Saturday, November 22, 2008

Data Mining Moves from Big Brother to Baby Brother


In the past we only had reason to fear Big Brother tools from intrusive government spy agencies and monster telco's that invade your privacy by digging into your past and eavesdropping on your digital lifestream with hugely expensive tools and massive databases.

Now we all have reason to fear what might be called "Baby Brother" as more powerful tools are becoming available for free to any script kiddy hacker or truly junior bad guys and mischief makers. New open source snooping software is now available to anyone to easily mine your data and invade your personal, financial and medical privacy.

A Forbes Magazine article published Friday titled, "When Everyone Can Mine Your Data" profiles a former hacker, who is a South African electronic engineer by trade. Roelof Temmingh has created a company around new open source software he developed named "Maltego". He's built a $430 software tool which mines all publicly available databases for data on anyone.

Temmingh has begun selling his snoop software to government agencies for a 10% discount. Clearly he is going the route nobody needs to go with governments, which, rather than use a watered down open source version for free will choose the Gold Plated version that could easily cost a hundred times more.

The point here is that data mining software is becoming available as open source, meaning bad guys will bolt on suddenly available free open source plug-in tools for identity theft and Private Investigators will bolt on the open source PI plug-ins and governments will build their own versions based on the code base that anyone can use and keep those to themselves for whatever invasive purpose they can come up with.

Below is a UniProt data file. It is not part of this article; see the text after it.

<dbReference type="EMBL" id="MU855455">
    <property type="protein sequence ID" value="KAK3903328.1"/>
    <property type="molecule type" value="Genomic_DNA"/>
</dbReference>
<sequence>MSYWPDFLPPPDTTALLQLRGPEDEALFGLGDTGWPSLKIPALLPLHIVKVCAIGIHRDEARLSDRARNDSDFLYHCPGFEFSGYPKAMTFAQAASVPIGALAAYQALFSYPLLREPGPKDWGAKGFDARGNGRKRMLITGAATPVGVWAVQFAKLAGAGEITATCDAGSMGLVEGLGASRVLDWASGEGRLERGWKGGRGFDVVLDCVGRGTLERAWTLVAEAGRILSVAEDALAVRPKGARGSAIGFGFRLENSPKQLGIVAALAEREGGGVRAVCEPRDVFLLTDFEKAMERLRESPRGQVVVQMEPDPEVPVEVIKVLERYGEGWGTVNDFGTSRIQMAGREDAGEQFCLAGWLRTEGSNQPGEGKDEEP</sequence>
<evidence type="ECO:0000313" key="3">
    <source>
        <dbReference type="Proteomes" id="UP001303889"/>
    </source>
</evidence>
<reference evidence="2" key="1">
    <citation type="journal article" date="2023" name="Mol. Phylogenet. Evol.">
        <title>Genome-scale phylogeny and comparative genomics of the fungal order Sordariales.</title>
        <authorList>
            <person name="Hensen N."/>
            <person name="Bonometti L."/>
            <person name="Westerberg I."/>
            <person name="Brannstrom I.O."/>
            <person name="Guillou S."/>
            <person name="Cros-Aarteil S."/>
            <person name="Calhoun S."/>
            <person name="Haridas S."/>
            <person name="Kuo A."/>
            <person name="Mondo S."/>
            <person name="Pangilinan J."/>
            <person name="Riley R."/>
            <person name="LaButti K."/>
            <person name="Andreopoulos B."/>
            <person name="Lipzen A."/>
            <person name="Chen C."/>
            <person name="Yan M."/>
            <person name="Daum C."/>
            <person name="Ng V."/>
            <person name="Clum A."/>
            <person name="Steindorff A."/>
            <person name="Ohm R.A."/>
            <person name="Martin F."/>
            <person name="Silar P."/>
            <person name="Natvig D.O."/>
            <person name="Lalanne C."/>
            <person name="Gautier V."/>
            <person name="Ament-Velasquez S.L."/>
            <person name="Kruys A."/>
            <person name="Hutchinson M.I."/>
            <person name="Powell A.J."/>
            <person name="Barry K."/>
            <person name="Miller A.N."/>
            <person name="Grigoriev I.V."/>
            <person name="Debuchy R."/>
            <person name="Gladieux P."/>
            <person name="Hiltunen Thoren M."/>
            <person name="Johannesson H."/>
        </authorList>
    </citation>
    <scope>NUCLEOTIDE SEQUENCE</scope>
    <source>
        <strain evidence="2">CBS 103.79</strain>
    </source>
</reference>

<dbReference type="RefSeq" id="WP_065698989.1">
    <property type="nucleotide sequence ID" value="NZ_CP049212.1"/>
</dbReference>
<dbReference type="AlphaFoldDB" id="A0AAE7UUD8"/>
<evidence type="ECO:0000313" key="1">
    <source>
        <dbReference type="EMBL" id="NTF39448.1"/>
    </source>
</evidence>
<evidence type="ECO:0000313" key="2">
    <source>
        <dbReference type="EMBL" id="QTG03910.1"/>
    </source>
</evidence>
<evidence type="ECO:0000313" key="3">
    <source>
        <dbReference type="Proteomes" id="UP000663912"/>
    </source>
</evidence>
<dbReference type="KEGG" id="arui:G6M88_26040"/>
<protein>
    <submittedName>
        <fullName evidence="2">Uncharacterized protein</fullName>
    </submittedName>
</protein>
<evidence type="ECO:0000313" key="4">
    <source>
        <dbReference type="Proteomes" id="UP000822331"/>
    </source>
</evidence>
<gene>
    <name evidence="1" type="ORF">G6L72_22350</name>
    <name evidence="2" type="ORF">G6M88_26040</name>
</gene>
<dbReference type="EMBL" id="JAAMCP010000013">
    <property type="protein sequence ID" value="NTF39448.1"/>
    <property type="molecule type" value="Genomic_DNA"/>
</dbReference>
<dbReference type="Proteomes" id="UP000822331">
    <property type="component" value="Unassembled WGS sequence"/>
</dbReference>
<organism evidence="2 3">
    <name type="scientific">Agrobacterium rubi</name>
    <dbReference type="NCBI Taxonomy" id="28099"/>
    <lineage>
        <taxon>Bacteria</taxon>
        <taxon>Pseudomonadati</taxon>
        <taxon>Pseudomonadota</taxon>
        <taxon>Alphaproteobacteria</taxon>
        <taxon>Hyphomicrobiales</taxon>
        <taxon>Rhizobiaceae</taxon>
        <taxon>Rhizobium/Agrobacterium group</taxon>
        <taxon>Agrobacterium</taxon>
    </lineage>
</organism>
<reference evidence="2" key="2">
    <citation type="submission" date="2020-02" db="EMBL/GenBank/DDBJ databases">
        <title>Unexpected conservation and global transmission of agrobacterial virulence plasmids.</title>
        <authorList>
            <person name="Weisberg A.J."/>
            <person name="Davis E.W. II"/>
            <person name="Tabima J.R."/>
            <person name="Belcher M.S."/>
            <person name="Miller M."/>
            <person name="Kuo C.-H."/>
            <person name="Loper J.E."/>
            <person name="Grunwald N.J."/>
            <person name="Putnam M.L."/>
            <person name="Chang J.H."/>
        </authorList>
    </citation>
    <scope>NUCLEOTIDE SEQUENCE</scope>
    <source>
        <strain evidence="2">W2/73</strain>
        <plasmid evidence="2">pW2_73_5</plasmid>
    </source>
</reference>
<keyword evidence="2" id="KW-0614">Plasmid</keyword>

Data mining is definitely here for the masses - but mostly for masses of troublemakers and bad guys.

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Sunday, July 20, 2008

Private Eye Says Privacy is Dead


This C-Net news article focuses on how simple it is - through social networks, cell phone tracking, security cameras, credit card records, etc. - to learn almost anything about someone being researched or investigated.

I'm actually quite surprised how few TV cop shows or movies about crime solving detectives go into using the web, even though they do quite often show bad guys using technology to hack into places they don't belong and either make their criminal activity easier or to research or commit actual crimes. I always cheer the good guys in their use of the web to solve crimes and stop criminal activity because I'm a technology enthusiast and love that it can be used for good.

Maybe there are just so many times you can show someone tapping away at keyboards and staring at slick user interfaces before television or movie viewers tire of the scene or those inevitably geeky characters doing the typing.

But the point here is not that good-guy/ bad-guy drama of crime-fighting - but how easy it is to access data once it is digitally stored and/or distributed. The ease of access issue is the concern.

We've repeatedly heard the line from data miners and law enforcement that goes something like, "If you have nothing to hide, you have nothing to fear." That is a truism that can't be denied.

The problem for all of us comes when erroneous data or erroneous conclusions are drawn from innocent or incorrect data. The problem comes when that ease of access to data lets bad guys use technology and the web to commit a multitude of crimes.

The problem comes when data is treated with less care than it deserves by those entrusted with it and is either stolen, lost, hacked or otherwise abused due to neglect or bad policy. The problem comes when the public fails to understand how widely distributed their private data can become when posted to the web or sent digitally to anyone, anywhere.

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posted by RealitySEO at 10:27 AM 0 comments

Tuesday, February 26, 2008

Security Conscious Loose with Private Financial Data